I’ve been there. I’ve been afraid to close my eyes. Afraid to sit still. Afraid of the dark. Afraid of my own mind. I was lucky that I was never afraid of prayer, and that I believed in prayer on the go. I found I could pray at a stop light, in the grocery store, anywhere. Prayer was my way in to the stillness. Prayer and practice. Eventually, prayer and meditation became one.

“Stillness is the altar of the spirit.” ~ Paramahansa Yogananda

If sitting still is difficult for you, I invite you to practice. Start with only 1 minute a day. Simply sit and be still. If you have a prayer, say it. If you have a mantra, say it. Sometimes just repeating a simple phrase works, like “Be with me, God.”Just be still. If you don’t want to close your eyes, fix your gaze on something pleasant for that 1 minute, and try to quiet your mind. Stay with 1 minute for as many days or weeks as it takes to feel comfortable and at ease here. Then slowly add to it. Your mind, spirit and heart will begin to crave this minute and lead you to longer practice periods. Take your time, but take the time. The ability to sit with yourself, with God, will give you back your power, and speed your healing.

“Within yourself is a stillness, a sanctuary to which you can retreat at any time and be yourself.” ~ Herman Hesse 

Think of your post-trauma self as a murky bowl of water, cloudy with stuff. We are the ones who keep it murky by constant movement, avoidance, distraction, and mindless stirring of the stuff. So how does cloudy water become clear? Stillness. The sediment sinks to the bottom and the clear water rises to the top. That which is not useful will fall away when we stop stirring and allow clarity to ascend.

“Let it be still, and it will gradually become clear.” ~ Lao Tzu

In searching for thoughts on stillness for this blog today, I was struck by how universal this idea is among all religions. From the Psalms, “Be still and know that I am God,” to Buddhism, Islam, Hindu writings, and beyond, they all point us inward as our path to draw closer to God.

There may be shadows in your mind, in your stillness, but the light and Love that knows no limit is also there, waiting for the opportunity to heal and comfort you.

“In quietness are all things answered, and is every problem quietly resolved.”                      ~A Course in Miracles 

Be Still and Know you are Beloved.

Victoria McGee

January 29, 2018

Healing doesn’t have to be Heavy

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“I believe in the healing power of laughter. I believe laughter forces us to breathe.”

– Brene Brown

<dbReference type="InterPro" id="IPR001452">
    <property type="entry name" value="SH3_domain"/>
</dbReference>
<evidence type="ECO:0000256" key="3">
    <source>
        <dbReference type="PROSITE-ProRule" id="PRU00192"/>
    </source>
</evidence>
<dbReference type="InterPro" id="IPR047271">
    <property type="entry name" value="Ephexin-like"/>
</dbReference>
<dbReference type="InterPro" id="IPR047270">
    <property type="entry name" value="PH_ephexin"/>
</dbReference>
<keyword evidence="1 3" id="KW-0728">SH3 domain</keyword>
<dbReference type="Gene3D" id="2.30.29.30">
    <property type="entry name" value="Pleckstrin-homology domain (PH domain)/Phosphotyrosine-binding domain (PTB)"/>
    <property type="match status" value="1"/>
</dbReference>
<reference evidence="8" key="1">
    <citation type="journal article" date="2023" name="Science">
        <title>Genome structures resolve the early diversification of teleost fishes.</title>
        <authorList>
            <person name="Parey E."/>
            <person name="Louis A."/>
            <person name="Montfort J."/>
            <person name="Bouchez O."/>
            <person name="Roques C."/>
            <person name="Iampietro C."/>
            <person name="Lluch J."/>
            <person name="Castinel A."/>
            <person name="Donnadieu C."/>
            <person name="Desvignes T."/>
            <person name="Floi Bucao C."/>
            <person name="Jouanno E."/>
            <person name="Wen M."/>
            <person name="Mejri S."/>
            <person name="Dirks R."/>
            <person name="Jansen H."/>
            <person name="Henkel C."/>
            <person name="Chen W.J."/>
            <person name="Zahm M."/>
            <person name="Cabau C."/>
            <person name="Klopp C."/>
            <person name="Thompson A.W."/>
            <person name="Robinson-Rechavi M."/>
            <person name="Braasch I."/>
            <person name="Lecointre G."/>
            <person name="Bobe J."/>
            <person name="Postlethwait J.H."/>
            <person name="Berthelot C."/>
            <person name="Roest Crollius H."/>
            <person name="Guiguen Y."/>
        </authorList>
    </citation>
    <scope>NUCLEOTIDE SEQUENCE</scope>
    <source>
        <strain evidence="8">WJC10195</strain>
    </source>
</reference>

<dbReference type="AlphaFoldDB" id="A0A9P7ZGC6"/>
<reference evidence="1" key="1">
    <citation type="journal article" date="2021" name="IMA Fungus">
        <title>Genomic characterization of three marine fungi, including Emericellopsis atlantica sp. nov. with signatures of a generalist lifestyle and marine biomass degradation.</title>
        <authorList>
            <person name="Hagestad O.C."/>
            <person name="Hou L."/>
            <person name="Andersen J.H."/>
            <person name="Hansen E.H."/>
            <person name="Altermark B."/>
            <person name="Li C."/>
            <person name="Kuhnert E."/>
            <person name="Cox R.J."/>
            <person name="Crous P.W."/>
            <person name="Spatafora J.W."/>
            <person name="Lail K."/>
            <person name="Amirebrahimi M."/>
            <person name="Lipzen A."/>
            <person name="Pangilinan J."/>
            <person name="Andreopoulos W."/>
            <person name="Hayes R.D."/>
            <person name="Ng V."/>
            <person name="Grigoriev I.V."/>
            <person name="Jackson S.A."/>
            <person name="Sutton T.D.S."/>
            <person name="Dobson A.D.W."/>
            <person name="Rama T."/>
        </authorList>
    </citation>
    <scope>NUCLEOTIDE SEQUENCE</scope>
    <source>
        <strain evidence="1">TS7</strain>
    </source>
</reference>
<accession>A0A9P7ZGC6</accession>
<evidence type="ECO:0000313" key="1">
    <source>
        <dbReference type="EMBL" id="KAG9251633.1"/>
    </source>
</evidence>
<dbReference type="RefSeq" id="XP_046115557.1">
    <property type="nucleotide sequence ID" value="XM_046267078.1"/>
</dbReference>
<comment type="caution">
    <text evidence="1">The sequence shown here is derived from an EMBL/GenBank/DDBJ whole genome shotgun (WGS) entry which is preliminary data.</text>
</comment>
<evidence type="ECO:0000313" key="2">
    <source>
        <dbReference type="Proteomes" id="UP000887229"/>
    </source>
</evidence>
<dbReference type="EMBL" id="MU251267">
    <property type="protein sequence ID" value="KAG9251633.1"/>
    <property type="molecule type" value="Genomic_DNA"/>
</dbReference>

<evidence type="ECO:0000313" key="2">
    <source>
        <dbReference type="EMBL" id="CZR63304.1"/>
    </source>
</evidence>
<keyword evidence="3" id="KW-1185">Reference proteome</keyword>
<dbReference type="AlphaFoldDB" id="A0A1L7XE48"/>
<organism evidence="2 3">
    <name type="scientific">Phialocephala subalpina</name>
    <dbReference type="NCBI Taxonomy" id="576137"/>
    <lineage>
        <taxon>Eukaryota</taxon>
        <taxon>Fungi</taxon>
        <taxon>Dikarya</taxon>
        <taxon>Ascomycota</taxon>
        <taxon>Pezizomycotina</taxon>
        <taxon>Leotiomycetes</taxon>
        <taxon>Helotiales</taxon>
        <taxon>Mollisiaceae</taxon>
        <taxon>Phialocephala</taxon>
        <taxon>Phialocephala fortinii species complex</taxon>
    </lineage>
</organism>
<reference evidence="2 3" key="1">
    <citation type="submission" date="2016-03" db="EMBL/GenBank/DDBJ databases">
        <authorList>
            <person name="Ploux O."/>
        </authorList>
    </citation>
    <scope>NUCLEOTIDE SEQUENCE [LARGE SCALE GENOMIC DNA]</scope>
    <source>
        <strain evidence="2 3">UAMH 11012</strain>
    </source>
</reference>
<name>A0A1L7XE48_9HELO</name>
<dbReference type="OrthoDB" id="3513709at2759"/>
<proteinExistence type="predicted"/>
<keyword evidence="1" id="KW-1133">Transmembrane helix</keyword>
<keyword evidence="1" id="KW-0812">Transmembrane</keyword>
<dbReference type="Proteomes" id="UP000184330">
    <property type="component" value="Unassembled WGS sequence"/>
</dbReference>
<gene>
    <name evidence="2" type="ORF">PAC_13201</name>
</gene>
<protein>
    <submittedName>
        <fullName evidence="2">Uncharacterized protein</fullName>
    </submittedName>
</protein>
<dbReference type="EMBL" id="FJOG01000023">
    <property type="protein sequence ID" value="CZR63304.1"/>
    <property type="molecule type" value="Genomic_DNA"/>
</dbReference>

The title for this blog floated into my brain during a group meditation at a Reiki class. I almost laughed out loud because looking around the circle we were all so serious in our quest for deepening. And of course, connecting with God, expanding our ability to Love in God’s name, forgiving our enemies, these are serious things! But we have to remember to laugh.

Healing from ANYTHING is difficult, whether it’s physical, mental, emotional or spiritual. Sometimes it’s a full time job, getting well. Everything starts to revolve around getting well. We have physical therapy, psychotherapy, yoga, hiking, prayer groups, whatever – and it’s easy to forget to find time and places to laugh.

“Man when you lose your laugh you lose your footing.” – Ken Kesey

But as Ken Kesey so profoundly states, losing your laugh means losing your footing. I would even say losing your laugh means losing your hope. What is more hopeful than laughter? I have a distinct memory of my first big laugh after I was sexually assaulted. I don’t think I really laughed for at least a month, which is pretty normal. I was deeply traumatized, focused on healing, still dealing with an investigation, and trying to wrap my head around what had happened. Trying not to be angry at God. All of it.

I don’t even remember what made me laugh, I just remember laughing deeply at something and in that moment, long lost endorphins flooded my body and I felt (could it be?) hope! I knew I was going to be okay. Laughing helped me feel normal, and connected, and alive in a way I hadn’t felt for some time. It was a gift, and it continued to grow and help me heal in the months and years following.

“What soap is to the body, laughter is to the soul.” –Yiddish Proverb

Those of us who have struggled with PTSD know the numbness that comes with it. If you’re not in a state of freak-out you’re just kind of numb. No highs, no lows, just existing. Laughter can break through that numbness, as it did for me, and give you a taste of feeling truly alive again.

Scientifically this is being proven to be true! Research shows that laughter lowers the level of stress hormones (epinephrine, cortisol, etc) in the blood and raises endorphin levels. It is now being seen for the healing force it is, boosting immune systems, lowering blood pressure, and soothing the souls of soldiers with PTSD, healing victims of trauma. Of course, this is in conjunction with other healing modalities, but laughter definitely enhances whatever else we’re doing.

“Laughter is the tonic, the relief, the surcease for pain.” – Charlie Chaplin